In a 1902 rant against "Scotto-Continental 'New Art'" largely directed at Mackintosh, the critic H. F. Jennings talked of “extravagance bordering on insanity," "lunatical topsy turvydom," and the pursuit of novelty at the expense of comfort and utility. Although the materials and construction methods used by this architect and designer were not technologically innovative, on a more abstract level the dark, sleek form of this chair can be read as a poetic response to the industrial culture of Glasgow, once called "the Workshop of the World," and as an attempt to give physical form to the sense of risk and drama implicit in the city's boom/bust economy. The chair was designed for one of the famous Glasgow tearooms commissioned by local businesswoman and temperance supporter Kate Cranston. It also appeared in the 1900 Vienna Secession exhibition and in the home of Mackintosh and his artist wife, Margaret Macdonald.
A Visit to Miss Cranston's Tearooms, 1897
Miss Cranston's Glasgow tearooms were a must for visitors. In a letter to his wife, the English architect Edwin Lutyens recounted how the artist James Guthrie had taken him "to a Miss Somebody's who is really a Mrs. Somebody else. She has started a large Restaurant, all very elaborately simple on very new school High Art Lines. The result is gorgeous! And a wee bit vulgar! . . . It is all quite good, all just a little outré." The Miss Somebody was Kate Cranston, an imaginative and generous patron of emerging designers, several of them women, who gave ordinary citizens public access to chic, progressive design.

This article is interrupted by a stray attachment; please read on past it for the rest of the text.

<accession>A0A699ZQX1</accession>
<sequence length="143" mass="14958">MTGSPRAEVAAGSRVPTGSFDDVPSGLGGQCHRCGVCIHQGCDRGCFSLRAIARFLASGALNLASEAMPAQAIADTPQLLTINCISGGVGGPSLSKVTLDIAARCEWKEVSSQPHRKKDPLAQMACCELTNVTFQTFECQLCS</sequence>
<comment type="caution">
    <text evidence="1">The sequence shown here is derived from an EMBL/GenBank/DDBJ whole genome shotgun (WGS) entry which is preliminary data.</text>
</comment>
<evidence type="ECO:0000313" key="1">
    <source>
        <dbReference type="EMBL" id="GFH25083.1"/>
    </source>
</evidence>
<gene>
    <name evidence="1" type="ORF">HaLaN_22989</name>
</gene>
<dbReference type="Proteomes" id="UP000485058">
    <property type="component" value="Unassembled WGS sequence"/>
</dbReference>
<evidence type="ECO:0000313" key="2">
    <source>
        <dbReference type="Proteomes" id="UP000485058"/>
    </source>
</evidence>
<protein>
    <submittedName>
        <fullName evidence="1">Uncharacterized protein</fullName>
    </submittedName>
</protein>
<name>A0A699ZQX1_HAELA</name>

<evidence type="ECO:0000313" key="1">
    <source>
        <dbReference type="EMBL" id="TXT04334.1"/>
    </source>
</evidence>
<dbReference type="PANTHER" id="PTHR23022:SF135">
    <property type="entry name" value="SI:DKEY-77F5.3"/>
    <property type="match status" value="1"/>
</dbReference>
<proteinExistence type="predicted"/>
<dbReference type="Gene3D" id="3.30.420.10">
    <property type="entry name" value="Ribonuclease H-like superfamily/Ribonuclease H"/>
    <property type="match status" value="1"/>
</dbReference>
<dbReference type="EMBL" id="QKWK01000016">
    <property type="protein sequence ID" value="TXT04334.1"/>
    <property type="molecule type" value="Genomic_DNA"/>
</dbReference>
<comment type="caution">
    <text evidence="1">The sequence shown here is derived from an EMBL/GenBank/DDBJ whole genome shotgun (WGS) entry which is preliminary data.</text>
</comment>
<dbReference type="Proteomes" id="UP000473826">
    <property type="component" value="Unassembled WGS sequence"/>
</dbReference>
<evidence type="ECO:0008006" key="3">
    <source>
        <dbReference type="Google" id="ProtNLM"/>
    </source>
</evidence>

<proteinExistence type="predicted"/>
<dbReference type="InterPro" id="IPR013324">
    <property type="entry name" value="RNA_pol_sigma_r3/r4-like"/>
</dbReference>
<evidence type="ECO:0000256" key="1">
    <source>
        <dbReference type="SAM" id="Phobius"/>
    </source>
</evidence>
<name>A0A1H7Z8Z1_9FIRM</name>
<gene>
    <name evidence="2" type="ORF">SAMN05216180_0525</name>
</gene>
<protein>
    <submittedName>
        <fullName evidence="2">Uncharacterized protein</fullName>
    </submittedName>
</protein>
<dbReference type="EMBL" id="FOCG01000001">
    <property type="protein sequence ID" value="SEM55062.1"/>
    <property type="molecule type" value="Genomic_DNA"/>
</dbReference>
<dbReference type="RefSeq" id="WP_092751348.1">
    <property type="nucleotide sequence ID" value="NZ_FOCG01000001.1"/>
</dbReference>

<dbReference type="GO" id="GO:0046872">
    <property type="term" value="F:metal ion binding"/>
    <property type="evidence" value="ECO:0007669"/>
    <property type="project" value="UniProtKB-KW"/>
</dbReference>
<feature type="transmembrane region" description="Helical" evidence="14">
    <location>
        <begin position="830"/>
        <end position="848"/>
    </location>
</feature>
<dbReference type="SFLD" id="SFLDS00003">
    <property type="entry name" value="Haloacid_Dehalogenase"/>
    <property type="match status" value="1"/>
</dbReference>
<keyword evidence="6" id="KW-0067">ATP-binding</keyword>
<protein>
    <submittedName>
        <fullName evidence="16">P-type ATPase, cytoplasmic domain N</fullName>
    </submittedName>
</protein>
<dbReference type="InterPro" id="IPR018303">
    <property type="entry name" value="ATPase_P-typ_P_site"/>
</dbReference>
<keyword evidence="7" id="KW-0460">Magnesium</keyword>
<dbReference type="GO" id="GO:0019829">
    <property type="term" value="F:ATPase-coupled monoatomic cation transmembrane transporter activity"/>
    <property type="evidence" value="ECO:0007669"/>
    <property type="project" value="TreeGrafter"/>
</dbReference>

This elongated chair was designed for one of Miss Cranston’s Tearooms in Glasgow. Grouped around dining tables, the chairs created an intimate conversational space and the dark oval headrests served to frame the broad fashionable hats of female tea drinkers. In 1900 the chair was one of several tearoom designs that Mackintosh and Margaret Macdonald incorporated in their first home as a married couple and was also exhibited in their installation at the Vienna Secession. These contexts challenged the conventional separation of public and private and of masculine and feminine spheres of influence.